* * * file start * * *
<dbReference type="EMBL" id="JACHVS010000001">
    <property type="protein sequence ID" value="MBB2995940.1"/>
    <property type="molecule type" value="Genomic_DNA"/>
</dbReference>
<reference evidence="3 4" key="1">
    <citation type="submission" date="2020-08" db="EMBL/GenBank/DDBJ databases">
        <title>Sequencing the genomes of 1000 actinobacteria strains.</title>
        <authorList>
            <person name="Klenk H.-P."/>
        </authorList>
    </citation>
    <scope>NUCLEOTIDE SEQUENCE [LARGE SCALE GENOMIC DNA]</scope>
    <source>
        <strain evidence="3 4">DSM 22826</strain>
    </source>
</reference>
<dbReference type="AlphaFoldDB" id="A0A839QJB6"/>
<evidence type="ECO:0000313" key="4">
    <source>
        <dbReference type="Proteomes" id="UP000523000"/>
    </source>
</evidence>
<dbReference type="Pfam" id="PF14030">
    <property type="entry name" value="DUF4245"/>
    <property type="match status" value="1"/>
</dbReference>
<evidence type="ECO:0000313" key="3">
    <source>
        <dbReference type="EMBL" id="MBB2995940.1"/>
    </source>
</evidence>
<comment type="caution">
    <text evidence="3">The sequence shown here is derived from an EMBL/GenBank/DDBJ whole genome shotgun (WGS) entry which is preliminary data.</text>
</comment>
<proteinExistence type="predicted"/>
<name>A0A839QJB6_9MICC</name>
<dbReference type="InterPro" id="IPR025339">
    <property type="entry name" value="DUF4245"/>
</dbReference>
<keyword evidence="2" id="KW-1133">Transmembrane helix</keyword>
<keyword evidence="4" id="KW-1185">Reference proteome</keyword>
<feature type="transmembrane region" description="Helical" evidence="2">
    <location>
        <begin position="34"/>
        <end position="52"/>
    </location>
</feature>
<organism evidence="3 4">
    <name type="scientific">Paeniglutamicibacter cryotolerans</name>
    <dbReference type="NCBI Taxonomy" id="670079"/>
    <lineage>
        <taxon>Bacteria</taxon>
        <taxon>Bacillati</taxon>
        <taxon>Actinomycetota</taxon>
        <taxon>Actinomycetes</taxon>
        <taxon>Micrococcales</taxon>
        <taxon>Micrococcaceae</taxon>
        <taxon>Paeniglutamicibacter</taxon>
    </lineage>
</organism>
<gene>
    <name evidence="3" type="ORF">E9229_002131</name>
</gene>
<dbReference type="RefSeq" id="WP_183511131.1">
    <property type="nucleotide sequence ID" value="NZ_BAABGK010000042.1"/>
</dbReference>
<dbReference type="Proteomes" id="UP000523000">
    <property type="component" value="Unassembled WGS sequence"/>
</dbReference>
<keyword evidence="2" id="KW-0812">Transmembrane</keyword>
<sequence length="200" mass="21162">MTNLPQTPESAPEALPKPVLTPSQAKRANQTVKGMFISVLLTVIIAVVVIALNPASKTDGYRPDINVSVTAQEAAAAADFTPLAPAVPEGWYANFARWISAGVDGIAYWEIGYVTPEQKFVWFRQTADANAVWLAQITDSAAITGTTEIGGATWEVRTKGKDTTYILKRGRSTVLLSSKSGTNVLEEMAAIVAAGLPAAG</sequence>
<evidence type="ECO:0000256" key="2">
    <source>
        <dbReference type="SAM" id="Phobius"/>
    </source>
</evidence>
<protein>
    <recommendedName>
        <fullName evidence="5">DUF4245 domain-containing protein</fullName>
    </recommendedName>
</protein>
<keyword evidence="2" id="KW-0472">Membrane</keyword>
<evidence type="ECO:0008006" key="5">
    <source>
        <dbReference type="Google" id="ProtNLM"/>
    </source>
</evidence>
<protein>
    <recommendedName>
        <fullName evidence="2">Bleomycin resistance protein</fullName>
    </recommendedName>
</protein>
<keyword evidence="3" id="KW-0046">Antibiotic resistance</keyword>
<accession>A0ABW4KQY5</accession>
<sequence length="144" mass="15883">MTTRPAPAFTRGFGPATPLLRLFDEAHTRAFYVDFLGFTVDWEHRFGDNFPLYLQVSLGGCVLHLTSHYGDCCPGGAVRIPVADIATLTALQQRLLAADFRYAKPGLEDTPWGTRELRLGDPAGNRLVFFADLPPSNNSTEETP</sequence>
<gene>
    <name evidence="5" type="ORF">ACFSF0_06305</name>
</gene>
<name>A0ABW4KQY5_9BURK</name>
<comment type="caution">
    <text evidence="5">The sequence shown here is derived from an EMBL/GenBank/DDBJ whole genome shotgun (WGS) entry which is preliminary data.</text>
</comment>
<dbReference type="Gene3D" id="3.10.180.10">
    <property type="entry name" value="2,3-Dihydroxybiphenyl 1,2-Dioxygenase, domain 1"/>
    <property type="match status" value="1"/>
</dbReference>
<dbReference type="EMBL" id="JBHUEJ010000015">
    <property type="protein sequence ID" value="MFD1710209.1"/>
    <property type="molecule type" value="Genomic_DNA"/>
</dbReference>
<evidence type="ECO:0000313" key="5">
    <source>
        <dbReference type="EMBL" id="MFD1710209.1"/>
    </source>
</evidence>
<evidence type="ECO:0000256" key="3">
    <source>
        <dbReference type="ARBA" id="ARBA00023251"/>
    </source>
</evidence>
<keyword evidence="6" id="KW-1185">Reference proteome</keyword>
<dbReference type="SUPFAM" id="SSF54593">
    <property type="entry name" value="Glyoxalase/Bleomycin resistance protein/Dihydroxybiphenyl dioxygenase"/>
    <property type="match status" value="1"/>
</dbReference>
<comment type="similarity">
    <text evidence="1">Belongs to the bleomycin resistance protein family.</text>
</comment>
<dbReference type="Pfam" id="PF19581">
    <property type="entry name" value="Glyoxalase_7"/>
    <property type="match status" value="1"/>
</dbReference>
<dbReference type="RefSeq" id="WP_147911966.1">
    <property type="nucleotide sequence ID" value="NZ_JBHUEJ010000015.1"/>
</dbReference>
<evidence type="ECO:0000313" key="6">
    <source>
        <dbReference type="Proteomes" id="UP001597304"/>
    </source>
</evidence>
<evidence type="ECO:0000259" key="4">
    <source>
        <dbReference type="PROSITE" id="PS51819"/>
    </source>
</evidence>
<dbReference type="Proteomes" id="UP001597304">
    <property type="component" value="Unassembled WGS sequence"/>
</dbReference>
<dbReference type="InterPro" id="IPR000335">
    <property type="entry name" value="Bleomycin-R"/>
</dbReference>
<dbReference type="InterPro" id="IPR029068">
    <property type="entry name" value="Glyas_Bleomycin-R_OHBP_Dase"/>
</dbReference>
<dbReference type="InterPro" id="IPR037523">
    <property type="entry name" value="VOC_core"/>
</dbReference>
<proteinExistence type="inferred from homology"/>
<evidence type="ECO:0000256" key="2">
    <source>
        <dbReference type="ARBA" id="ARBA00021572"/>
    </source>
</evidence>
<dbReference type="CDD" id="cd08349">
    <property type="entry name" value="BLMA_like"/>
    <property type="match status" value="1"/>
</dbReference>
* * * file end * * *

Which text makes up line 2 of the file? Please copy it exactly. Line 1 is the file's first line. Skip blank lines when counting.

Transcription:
    <property type="protein sequence ID" value="MBB2995940.1"/>